"The number, complexity and timing of these problems (at end-of-year) are causing serious erosion in our confidence that this system can accurately and effectively handle the county's payroll process," he wrote.

Within days of receiving the letter, top SAP officials flew to Sacramento to meet in person with Schutten and other county staff, SAP field services director Bruce Tara said.

"We said, 'Yep, we understand,' and 'Yep, we're partners with you,' " said Tara, whose company is based near Dallas.

Meanwhile, the county is continuing to spend money trying to fix COMPASS. Last fall, supervisors grudgingly agreed to spend $500,000 for more training from SAP. This month, the board approved additional positions to improve monitoring of COMPASS.

The county purchased the computer system from SAP in 1997 to replace outdated mainframes that were not prepared for Y2K. The system processes a variety of tasks previously done independently, including payroll, financial, personnel and billing functions.

The system has performed most of those functions with few problems since it went on line in stages, starting in July 1998, officials said. The system processes tasks for all county departments, as well as local fire, parks and other special districts.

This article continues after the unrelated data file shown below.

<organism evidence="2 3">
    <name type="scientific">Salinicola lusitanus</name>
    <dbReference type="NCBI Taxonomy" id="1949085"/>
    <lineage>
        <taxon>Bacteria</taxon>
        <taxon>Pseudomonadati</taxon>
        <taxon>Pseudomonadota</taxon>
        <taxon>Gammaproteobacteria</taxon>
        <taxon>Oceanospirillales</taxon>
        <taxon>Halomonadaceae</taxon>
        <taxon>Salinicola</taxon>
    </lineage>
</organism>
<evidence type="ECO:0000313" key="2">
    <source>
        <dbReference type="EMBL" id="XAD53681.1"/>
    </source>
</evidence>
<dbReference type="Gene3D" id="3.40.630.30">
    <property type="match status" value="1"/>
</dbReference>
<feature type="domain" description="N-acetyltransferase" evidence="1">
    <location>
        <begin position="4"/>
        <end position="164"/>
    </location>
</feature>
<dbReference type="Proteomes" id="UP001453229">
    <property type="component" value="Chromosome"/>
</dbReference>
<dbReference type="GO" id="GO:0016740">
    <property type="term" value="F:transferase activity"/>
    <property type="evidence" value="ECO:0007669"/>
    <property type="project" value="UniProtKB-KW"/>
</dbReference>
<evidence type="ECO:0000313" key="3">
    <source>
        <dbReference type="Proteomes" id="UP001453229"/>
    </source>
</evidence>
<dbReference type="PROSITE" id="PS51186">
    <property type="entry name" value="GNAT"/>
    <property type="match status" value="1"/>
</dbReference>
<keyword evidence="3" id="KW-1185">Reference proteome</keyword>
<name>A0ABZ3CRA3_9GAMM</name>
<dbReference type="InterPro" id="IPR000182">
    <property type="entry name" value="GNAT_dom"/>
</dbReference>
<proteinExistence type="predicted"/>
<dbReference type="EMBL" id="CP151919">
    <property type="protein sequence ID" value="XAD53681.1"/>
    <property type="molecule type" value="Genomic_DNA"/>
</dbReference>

But the part of the system responsible for issuing 18,000 paychecks every two weeks and 6,000 pension checks monthly has not worked as well. While many paychecks are issued with no problems, the frequency and number of mistakes still slipping through, and the apparent inability to stop them, are taking a toll on employee morale.

The problems are aggravated by the payroll demands of the second-largest employer in Sacramento. The county has about 13,000 employees with myriad individual payments and deductions for benefits, union dues, credit union accounts, deferred compensation, vacation time, comp time and tax withholdings, officials said.

An article about Sacramento County's computer woes in this month's issue of Government Technology magazine suggests the county underestimated the demands of running COMPASS once the system was on line. The report blames poor user training and inadequate staffing.